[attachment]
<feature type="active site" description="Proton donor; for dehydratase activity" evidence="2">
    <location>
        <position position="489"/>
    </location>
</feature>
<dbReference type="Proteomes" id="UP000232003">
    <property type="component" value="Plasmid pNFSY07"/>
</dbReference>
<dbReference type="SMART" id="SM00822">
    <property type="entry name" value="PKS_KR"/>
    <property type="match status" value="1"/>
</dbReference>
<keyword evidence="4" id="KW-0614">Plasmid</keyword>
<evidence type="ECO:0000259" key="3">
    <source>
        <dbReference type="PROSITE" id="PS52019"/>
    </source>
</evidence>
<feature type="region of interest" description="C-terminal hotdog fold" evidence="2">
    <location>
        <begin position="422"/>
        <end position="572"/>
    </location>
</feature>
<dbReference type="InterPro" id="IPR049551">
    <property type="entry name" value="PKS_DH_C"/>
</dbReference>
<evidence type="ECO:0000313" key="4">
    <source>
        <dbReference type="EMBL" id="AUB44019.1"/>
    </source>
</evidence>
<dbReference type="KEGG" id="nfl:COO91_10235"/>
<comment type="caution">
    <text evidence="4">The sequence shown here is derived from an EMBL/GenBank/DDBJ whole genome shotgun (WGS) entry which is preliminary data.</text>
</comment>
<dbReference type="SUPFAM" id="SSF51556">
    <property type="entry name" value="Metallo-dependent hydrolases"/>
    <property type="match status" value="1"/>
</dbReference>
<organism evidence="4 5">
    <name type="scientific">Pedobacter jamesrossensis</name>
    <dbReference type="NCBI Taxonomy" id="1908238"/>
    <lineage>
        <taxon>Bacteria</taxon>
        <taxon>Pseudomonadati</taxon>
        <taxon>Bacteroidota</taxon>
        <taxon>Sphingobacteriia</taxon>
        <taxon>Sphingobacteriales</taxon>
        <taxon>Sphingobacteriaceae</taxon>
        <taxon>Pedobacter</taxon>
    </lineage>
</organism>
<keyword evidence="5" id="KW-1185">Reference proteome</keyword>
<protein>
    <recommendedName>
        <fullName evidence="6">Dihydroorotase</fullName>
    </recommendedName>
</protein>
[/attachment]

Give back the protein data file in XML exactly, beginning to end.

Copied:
<feature type="active site" description="Proton donor; for dehydratase activity" evidence="2">
    <location>
        <position position="489"/>
    </location>
</feature>
<dbReference type="Proteomes" id="UP000232003">
    <property type="component" value="Plasmid pNFSY07"/>
</dbReference>
<dbReference type="SMART" id="SM00822">
    <property type="entry name" value="PKS_KR"/>
    <property type="match status" value="1"/>
</dbReference>
<keyword evidence="4" id="KW-0614">Plasmid</keyword>
<evidence type="ECO:0000259" key="3">
    <source>
        <dbReference type="PROSITE" id="PS52019"/>
    </source>
</evidence>
<feature type="region of interest" description="C-terminal hotdog fold" evidence="2">
    <location>
        <begin position="422"/>
        <end position="572"/>
    </location>
</feature>
<dbReference type="InterPro" id="IPR049551">
    <property type="entry name" value="PKS_DH_C"/>
</dbReference>
<evidence type="ECO:0000313" key="4">
    <source>
        <dbReference type="EMBL" id="AUB44019.1"/>
    </source>
</evidence>
<dbReference type="KEGG" id="nfl:COO91_10235"/>
<comment type="caution">
    <text evidence="4">The sequence shown here is derived from an EMBL/GenBank/DDBJ whole genome shotgun (WGS) entry which is preliminary data.</text>
</comment>
<dbReference type="SUPFAM" id="SSF51556">
    <property type="entry name" value="Metallo-dependent hydrolases"/>
    <property type="match status" value="1"/>
</dbReference>
<organism evidence="4 5">
    <name type="scientific">Pedobacter jamesrossensis</name>
    <dbReference type="NCBI Taxonomy" id="1908238"/>
    <lineage>
        <taxon>Bacteria</taxon>
        <taxon>Pseudomonadati</taxon>
        <taxon>Bacteroidota</taxon>
        <taxon>Sphingobacteriia</taxon>
        <taxon>Sphingobacteriales</taxon>
        <taxon>Sphingobacteriaceae</taxon>
        <taxon>Pedobacter</taxon>
    </lineage>
</organism>
<keyword evidence="5" id="KW-1185">Reference proteome</keyword>
<protein>
    <recommendedName>
        <fullName evidence="6">Dihydroorotase</fullName>
    </recommendedName>
</protein>